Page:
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Theophylline levels and clinical response in asthmatic adults receiving long-term Uniphyl

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      Abstract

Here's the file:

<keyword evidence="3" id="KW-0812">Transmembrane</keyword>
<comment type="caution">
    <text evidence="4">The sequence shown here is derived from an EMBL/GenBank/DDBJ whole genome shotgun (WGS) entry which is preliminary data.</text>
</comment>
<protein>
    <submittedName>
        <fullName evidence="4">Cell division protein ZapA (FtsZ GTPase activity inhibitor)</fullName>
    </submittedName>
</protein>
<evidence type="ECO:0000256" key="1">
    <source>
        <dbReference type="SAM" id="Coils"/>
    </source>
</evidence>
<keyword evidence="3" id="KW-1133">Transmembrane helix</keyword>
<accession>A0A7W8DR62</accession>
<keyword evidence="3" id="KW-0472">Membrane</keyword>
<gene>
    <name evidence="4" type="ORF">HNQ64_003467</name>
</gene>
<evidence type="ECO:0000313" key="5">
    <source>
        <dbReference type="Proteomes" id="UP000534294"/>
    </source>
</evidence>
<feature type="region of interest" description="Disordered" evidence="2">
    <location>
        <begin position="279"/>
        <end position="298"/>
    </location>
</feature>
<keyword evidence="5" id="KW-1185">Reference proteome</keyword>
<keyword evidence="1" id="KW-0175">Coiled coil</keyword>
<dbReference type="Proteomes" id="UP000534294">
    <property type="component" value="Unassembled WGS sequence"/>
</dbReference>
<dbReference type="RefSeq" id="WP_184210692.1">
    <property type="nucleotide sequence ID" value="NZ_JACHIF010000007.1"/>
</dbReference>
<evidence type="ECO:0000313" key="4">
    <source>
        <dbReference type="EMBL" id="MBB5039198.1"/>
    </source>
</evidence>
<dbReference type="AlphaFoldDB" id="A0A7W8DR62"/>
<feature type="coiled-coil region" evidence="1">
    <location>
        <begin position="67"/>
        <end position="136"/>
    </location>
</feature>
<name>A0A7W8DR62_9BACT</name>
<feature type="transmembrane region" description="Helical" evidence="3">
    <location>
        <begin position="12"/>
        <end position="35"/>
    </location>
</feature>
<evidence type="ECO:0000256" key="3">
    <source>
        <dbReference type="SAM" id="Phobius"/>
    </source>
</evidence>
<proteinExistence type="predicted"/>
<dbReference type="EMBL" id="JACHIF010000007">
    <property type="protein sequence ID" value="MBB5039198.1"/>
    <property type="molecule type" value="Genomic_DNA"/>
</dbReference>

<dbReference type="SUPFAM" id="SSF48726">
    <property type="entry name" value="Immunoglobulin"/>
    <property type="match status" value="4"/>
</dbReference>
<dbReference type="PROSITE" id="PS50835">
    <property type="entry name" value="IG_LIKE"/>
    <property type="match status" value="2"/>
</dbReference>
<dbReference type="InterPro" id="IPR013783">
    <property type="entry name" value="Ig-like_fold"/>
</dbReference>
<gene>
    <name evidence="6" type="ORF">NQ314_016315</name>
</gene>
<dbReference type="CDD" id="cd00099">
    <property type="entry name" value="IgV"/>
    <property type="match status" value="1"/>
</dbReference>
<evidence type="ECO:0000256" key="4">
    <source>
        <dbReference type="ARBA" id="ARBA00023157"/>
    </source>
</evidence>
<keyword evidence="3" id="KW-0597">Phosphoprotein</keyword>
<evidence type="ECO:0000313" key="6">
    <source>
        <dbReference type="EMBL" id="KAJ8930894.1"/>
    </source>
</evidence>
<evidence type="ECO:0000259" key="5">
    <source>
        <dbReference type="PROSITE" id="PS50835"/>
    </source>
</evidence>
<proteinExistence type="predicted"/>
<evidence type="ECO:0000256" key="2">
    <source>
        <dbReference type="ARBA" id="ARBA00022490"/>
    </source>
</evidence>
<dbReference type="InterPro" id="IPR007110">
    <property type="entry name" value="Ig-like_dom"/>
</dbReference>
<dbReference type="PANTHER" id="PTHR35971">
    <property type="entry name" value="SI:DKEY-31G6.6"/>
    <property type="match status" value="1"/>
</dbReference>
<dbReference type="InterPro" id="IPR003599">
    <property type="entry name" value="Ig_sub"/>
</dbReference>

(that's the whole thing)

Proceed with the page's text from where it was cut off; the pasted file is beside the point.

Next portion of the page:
Serum theophylline levels were measured in response to a single daily dose of Uniphyl in asthmatic adults who had previously received sustained-release theophylline preparations (usually TheoDur). Nine men and 20 women between the ages of 20 and 75 with a one-second forced expiratory volume (FEV1) of 30 to 75 percent of predicted and with at least 15 percent improvement in FEV1 following an inhaled beta-adrenergic agonist were enrolled. Patients with coexisting major organ system dysfunction were excluded. Maintenance prednisone in a dosage of 20 mg or less each morning and inhaled corticosteroids were allowed. The five-week study included a baseline week when the usual sustained-release theophylline was continued; theophylline blood levels were determined at six to 10 hours on the fifth day. Patients then switched to an equivalent dose of Uniphyl with single morning dosing. FEV1 and serum theophylline levels were observed weekly as during the baseline period. Side effects were carefully monitored throughout the study. Concurrent therapy included inhaled beta agonist in 28, oral prednisone in 11, and beclomethasone in one. Serum theophylline levels were remarkably stable during the four Uniphyl weeks and averaged 15 μg/ml. During this time, a small improvement in FEV1 occurred in weeks 2 and 4 (p <0.05). Only two patients reported substantial side effects—nervousness and slight morning dizziness—which responded to a downward adjustment of Uniphyl dosage. This study indicated that, in asthmatic patients previously receiving twice-daily theophylline therapy, switching to a daily single dose of Uniphyl maintained stable blood levels with a very low incidence of side effects and a modest improvement to FEV1 at the time of the normal serum peak of theophylline. This study suggests that Uniphyl can replace twice-daily theophylline dosing, which may result in improved patient compliance.
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